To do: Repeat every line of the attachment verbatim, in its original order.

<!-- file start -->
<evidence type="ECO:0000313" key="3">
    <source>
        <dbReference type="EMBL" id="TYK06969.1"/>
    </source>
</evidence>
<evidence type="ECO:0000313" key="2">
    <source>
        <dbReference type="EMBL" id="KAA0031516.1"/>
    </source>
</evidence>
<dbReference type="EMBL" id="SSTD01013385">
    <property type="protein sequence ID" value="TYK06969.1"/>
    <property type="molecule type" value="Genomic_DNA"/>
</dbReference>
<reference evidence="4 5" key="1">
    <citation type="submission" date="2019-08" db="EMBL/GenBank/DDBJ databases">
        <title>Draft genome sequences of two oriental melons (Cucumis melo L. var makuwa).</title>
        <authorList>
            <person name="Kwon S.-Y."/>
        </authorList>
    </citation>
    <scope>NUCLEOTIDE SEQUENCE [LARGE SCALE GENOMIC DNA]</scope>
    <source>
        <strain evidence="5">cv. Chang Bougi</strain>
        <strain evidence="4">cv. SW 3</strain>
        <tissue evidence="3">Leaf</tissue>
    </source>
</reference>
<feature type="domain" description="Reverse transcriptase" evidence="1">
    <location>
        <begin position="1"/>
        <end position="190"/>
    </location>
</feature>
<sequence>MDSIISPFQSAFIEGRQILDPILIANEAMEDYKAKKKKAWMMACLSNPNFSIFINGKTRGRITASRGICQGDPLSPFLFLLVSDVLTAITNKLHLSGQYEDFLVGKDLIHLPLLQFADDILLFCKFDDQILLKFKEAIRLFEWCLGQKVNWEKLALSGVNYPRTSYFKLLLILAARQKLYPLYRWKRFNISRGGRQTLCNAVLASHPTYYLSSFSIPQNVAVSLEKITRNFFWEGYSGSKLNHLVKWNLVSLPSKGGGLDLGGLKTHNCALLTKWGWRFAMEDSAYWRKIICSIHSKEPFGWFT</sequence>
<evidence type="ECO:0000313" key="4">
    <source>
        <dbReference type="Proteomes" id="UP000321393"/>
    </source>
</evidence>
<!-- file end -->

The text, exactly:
<evidence type="ECO:0000313" key="3">
    <source>
        <dbReference type="EMBL" id="TYK06969.1"/>
    </source>
</evidence>
<evidence type="ECO:0000313" key="2">
    <source>
        <dbReference type="EMBL" id="KAA0031516.1"/>
    </source>
</evidence>
<dbReference type="EMBL" id="SSTD01013385">
    <property type="protein sequence ID" value="TYK06969.1"/>
    <property type="molecule type" value="Genomic_DNA"/>
</dbReference>
<reference evidence="4 5" key="1">
    <citation type="submission" date="2019-08" db="EMBL/GenBank/DDBJ databases">
        <title>Draft genome sequences of two oriental melons (Cucumis melo L. var makuwa).</title>
        <authorList>
            <person name="Kwon S.-Y."/>
        </authorList>
    </citation>
    <scope>NUCLEOTIDE SEQUENCE [LARGE SCALE GENOMIC DNA]</scope>
    <source>
        <strain evidence="5">cv. Chang Bougi</strain>
        <strain evidence="4">cv. SW 3</strain>
        <tissue evidence="3">Leaf</tissue>
    </source>
</reference>
<feature type="domain" description="Reverse transcriptase" evidence="1">
    <location>
        <begin position="1"/>
        <end position="190"/>
    </location>
</feature>
<sequence>MDSIISPFQSAFIEGRQILDPILIANEAMEDYKAKKKKAWMMACLSNPNFSIFINGKTRGRITASRGICQGDPLSPFLFLLVSDVLTAITNKLHLSGQYEDFLVGKDLIHLPLLQFADDILLFCKFDDQILLKFKEAIRLFEWCLGQKVNWEKLALSGVNYPRTSYFKLLLILAARQKLYPLYRWKRFNISRGGRQTLCNAVLASHPTYYLSSFSIPQNVAVSLEKITRNFFWEGYSGSKLNHLVKWNLVSLPSKGGGLDLGGLKTHNCALLTKWGWRFAMEDSAYWRKIICSIHSKEPFGWFT</sequence>
<evidence type="ECO:0000313" key="4">
    <source>
        <dbReference type="Proteomes" id="UP000321393"/>
    </source>
</evidence>